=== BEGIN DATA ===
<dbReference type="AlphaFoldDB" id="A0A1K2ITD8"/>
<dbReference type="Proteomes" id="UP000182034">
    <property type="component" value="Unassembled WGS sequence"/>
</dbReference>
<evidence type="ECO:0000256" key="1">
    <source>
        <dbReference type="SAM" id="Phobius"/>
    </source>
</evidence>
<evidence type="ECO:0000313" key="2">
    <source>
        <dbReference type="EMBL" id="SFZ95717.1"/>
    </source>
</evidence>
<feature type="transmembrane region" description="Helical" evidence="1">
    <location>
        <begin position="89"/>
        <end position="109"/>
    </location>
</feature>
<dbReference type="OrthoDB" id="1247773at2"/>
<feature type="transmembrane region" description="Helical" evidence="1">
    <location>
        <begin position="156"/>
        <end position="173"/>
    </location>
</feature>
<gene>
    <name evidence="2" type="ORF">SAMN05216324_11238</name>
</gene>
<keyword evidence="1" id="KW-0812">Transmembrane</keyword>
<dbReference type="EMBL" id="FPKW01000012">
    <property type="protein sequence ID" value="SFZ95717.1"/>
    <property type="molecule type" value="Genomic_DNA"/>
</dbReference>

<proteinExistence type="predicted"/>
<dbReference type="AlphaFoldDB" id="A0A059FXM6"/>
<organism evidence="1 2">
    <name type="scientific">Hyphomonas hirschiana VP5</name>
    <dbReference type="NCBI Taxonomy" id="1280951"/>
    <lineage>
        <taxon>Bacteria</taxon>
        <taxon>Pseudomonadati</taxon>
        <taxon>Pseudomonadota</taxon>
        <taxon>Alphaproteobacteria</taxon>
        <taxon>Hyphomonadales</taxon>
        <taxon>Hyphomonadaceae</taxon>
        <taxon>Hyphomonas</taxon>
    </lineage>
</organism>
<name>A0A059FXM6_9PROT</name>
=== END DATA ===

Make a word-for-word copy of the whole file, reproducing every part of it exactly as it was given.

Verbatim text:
<dbReference type="AlphaFoldDB" id="A0A1K2ITD8"/>
<dbReference type="Proteomes" id="UP000182034">
    <property type="component" value="Unassembled WGS sequence"/>
</dbReference>
<evidence type="ECO:0000256" key="1">
    <source>
        <dbReference type="SAM" id="Phobius"/>
    </source>
</evidence>
<evidence type="ECO:0000313" key="2">
    <source>
        <dbReference type="EMBL" id="SFZ95717.1"/>
    </source>
</evidence>
<feature type="transmembrane region" description="Helical" evidence="1">
    <location>
        <begin position="89"/>
        <end position="109"/>
    </location>
</feature>
<dbReference type="OrthoDB" id="1247773at2"/>
<feature type="transmembrane region" description="Helical" evidence="1">
    <location>
        <begin position="156"/>
        <end position="173"/>
    </location>
</feature>
<gene>
    <name evidence="2" type="ORF">SAMN05216324_11238</name>
</gene>
<keyword evidence="1" id="KW-0812">Transmembrane</keyword>
<dbReference type="EMBL" id="FPKW01000012">
    <property type="protein sequence ID" value="SFZ95717.1"/>
    <property type="molecule type" value="Genomic_DNA"/>
</dbReference>

<proteinExistence type="predicted"/>
<dbReference type="AlphaFoldDB" id="A0A059FXM6"/>
<organism evidence="1 2">
    <name type="scientific">Hyphomonas hirschiana VP5</name>
    <dbReference type="NCBI Taxonomy" id="1280951"/>
    <lineage>
        <taxon>Bacteria</taxon>
        <taxon>Pseudomonadati</taxon>
        <taxon>Pseudomonadota</taxon>
        <taxon>Alphaproteobacteria</taxon>
        <taxon>Hyphomonadales</taxon>
        <taxon>Hyphomonadaceae</taxon>
        <taxon>Hyphomonas</taxon>
    </lineage>
</organism>
<name>A0A059FXM6_9PROT</name>